Henry Benbridge born October 1743 died February 1812), early American portrait painter, was born in Philadelphia, the only child of James and Mary (Clark) Benbridge. When he was seven years old, his mother, who had been left a widow, was married to Thomas Gordon, a wealthy Scot. The boy's artistic talent was encouraged. He made decorative designs for his stepfather's drawing-room which were much admired. When he was fourteen years old he may have watched John Wollaston paint Gordon's portrait. It has been plausibly argued that young Benbridge had instruction from Wollaston, since his earliest known portrait, that of his half-sister Rebecca Gordon, "seems to hark back to Wollaston." When he was 21, Benbridge was sent to Italy, where he studied with Pompeo Batoni and Anton Raphael Mengs. In 1769, on commission from James Boswell, biographer of Dr. Samuel Johnson, he made a portrait of Pasquale Paoli in Corsica which he took to London. It was exhibited (1769) at the Free Society of Artists, and from it three mezzotints were scraped and published with the artist's name signed "Bembridge." Like other young Americans he was encouraged by Benjamin West. He wrote, on December 7, 1769, to his stepfather: "Upon my arrival I waited upon Mr. West who received me with a sort of brotherly affection, as did my cousin, Mrs. West." Impelled, apparently, by a longing to rejoin his family, he left England in 1770, bearing from West the following note of recommendation to Francis Hopkinson: "By Mr. Benbridge you will receive these few lines. You will find him an Ingenous artist and an agreeable Companion. His merit in the art must procure him great incouragement and much esteem. I deare say it will give you great pleasure to have an ingenous artist resident amongst you."
Elizabeth Ann Timothy (Mrs. William Williamson), watercolor on ivory of 1775In Philadelphia Benbridge married a Miss Sage and was admitted on January 18, 1771, to membership in the American Philosophical Society, of which Benjamin Franklin was a founder. He painted the large portrait of the Gordon family, with six figures, one of his masterpieces. Suffering, however, from asthma, he sought a more congenial climate and moved to Charleston, South Carolina, where he succeeded Jeremiah Theus (d. May 18, 1774) as the popular portrait painter of South Carolina. There he made many likenesses of southern men and women, several of which have been popularly attributed to John Singleton Copley, an artist who never painted in the South and who left America in 1774. Around 1800 Benbridge settled in Norfolk, Virginia, whence he made frequent visits to his native city. At Norfolk he gave to Thomas Sully his first lessons in oil painting. He had previously instructed Thomas Coram of Charleston. Sully describes his master as "a portly man of good address - gentlemanly in his deportment." Benbridge's health is said by Hart to have declined in middle age. Dunlap's assertion that his last years were passed "in obscurity and poverty" has been disputed.Mose Bianchi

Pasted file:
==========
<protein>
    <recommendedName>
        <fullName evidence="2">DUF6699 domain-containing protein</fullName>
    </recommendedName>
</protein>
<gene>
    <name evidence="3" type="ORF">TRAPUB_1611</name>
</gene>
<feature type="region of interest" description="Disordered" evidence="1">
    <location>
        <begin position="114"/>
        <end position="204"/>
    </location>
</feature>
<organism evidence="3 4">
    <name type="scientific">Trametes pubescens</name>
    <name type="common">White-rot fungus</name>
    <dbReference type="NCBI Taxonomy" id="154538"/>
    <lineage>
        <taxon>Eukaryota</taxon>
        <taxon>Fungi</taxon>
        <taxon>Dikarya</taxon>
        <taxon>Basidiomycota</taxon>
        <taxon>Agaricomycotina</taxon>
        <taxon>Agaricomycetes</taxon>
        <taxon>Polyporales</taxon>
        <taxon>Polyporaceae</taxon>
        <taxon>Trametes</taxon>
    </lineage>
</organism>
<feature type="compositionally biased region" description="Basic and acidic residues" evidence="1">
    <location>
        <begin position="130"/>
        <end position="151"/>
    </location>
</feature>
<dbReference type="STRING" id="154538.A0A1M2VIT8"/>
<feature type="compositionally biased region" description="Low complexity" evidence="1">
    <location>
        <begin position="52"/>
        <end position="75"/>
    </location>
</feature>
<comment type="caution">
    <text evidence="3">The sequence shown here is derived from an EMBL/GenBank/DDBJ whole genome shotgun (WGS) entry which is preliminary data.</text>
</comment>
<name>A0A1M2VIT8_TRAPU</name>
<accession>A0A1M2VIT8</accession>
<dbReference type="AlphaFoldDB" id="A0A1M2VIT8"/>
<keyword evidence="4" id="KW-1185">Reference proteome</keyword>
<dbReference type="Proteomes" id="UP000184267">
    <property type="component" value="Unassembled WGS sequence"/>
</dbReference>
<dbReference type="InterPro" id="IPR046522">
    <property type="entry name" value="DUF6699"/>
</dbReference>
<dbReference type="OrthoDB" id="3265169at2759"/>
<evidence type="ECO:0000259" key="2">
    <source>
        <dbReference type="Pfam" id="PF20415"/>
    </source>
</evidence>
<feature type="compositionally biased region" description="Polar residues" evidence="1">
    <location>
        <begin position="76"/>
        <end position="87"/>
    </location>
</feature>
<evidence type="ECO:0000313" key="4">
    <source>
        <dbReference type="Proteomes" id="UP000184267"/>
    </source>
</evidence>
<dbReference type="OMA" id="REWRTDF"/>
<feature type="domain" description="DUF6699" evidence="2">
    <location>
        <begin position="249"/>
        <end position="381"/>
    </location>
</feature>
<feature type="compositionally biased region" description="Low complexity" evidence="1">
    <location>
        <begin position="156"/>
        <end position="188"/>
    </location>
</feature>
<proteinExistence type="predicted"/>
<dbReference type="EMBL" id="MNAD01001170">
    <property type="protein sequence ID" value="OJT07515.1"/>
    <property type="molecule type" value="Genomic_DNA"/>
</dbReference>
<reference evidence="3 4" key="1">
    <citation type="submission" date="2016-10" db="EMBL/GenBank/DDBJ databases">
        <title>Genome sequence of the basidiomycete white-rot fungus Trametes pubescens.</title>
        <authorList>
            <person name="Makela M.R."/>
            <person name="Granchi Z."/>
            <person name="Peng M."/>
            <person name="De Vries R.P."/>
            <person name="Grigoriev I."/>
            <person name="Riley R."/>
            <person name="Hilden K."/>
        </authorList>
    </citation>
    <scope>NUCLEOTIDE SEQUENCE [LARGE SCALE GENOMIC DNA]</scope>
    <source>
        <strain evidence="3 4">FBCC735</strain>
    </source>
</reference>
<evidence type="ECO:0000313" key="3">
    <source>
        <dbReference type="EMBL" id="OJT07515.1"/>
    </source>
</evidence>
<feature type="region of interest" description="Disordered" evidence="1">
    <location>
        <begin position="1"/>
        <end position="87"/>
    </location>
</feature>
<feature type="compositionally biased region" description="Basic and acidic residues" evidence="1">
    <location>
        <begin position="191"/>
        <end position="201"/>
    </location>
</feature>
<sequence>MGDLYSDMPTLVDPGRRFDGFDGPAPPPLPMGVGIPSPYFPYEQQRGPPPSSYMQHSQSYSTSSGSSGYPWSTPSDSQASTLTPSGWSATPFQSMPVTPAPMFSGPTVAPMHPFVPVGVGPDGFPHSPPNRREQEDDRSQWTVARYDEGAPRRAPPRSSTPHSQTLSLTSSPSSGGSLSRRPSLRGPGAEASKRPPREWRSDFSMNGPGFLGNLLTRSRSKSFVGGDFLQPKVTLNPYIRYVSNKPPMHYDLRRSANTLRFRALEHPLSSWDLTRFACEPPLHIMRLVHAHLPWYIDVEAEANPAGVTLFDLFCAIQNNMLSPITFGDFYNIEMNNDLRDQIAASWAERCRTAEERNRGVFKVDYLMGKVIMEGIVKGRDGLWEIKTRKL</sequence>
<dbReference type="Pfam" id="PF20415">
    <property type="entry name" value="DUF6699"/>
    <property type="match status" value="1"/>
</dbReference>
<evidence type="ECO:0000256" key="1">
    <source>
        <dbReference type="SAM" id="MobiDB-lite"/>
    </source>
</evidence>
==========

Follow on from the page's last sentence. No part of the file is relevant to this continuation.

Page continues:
(Monza, 1840-1904) was an Italian painter.
The family moved from Monza to Milan and Bianchi enrolled at the Brera Academy. Having interrupted his studies to serve in the second war of independence, he returned to attend the school of painting directed by Giuseppe Bertini. The award of a grant in 1867 enabled him to visit Venice and then Paris in 1869. He took part with some success at the Brera exhibitions and the Vienna Exhibition of 1873. It was in this period that he began to paint genre scenes in 18th-century settings and numerous portraits, soon becoming one of the artists most in demand with the Milanese middle classes. He returned to Venice in 1879 and visited Chioggia for the first time. Both places were to be featured also in later years in a series of intense views exhibited at exhibitions in Milan and Venice alongside genre scenes, views of Milan and landscapes of the countryside around Gignese.